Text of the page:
3100- Foundations of Adult Education

Here’s a sample of one of my Reflective Writing Assignments.


I have chosen to write my reflective assignment on this quote by Rogers in 1969 “an educated person is one who has learned how to learn…how to adapt and change” (as cited in Merriam & Bierema, 2014, p.31). This particular quote captured my attention in several ways, but mostly because I find it very interesting how 47 years later, it still seems very accurate. However, I do think than an uneducated person is capable of learning, therefore adapting and changing as well.

By learning more, either by getting more education or simply everyday learning, I find it interesting how that knowledge enables us to adapt better to change. It’s through this education or knowledge that allows us to be informed and able to make decisions on change. By expanding our brains, we are better able to realize that change is necessary for learning and learning can be necessary for change.


I chose this quote because I feel that without change, we won’t grow as individuals. For some people, change can be difficult. I can honestly say that I do not like change and struggle with this on a daily basis. While most changes are usually for the best, changes to me are the unknown and create insecurity. According to Rogers (as cited in Merriam & Bierema, 2014, p.31), “no knowledge is secure, that only the process of seeking knowledge gives a basis for security.”  Even though I don’t like change, I am learning new things every day.

I can identify with Roger’s quote because a few years ago I was required to upgrade my skills at work. The dentist I had been working with for twelve years suddenly retired due to health reasons and I found myself unemployed. I started working at a new dental office that was much more updated technologically. I was forced out of my comfort zone. Although I felt uncomfortable every day at work, learning multiple skills at one time, I found I was actually ready for the change. I entered my new office position with a very positive, motivated attitude and an openness to learn. I was very surprised at how ready I was to learn new skills and how learning enabled me to adapt and change.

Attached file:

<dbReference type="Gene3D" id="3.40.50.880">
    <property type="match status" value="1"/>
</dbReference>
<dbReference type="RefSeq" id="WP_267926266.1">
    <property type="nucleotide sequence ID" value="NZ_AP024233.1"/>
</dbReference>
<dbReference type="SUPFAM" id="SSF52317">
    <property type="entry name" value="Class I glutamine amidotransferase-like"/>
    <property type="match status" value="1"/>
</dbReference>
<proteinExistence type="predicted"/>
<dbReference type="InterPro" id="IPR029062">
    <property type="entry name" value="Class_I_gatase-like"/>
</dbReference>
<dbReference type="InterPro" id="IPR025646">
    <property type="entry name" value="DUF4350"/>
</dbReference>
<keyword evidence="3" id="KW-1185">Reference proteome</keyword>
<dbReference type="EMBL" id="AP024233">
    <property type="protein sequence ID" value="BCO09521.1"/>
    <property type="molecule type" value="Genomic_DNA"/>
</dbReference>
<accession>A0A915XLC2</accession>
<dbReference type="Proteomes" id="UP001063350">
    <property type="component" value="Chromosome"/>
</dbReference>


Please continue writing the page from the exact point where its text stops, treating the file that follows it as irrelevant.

According to Nicolaides “today’s changes of global development, what was formerly solid, reliable, and recognizable is becoming liquid. The metaphor of liquidity effectively captures the complexity of the social changes taking place in everyday life. Increasingly, social structures widely viewed as solid—education, health, social security, leisure, and family, to name only a few—are more fluid, unable to hold their shape for long. This new liquidity signals constant change, and with it insecurity and uncertainty: about what to wear, who to follow, what matters, and what to learn” (2015, p.180). I think we all have to realize that change is going to happen, but constant change and uncertainty does create insecurity for some people.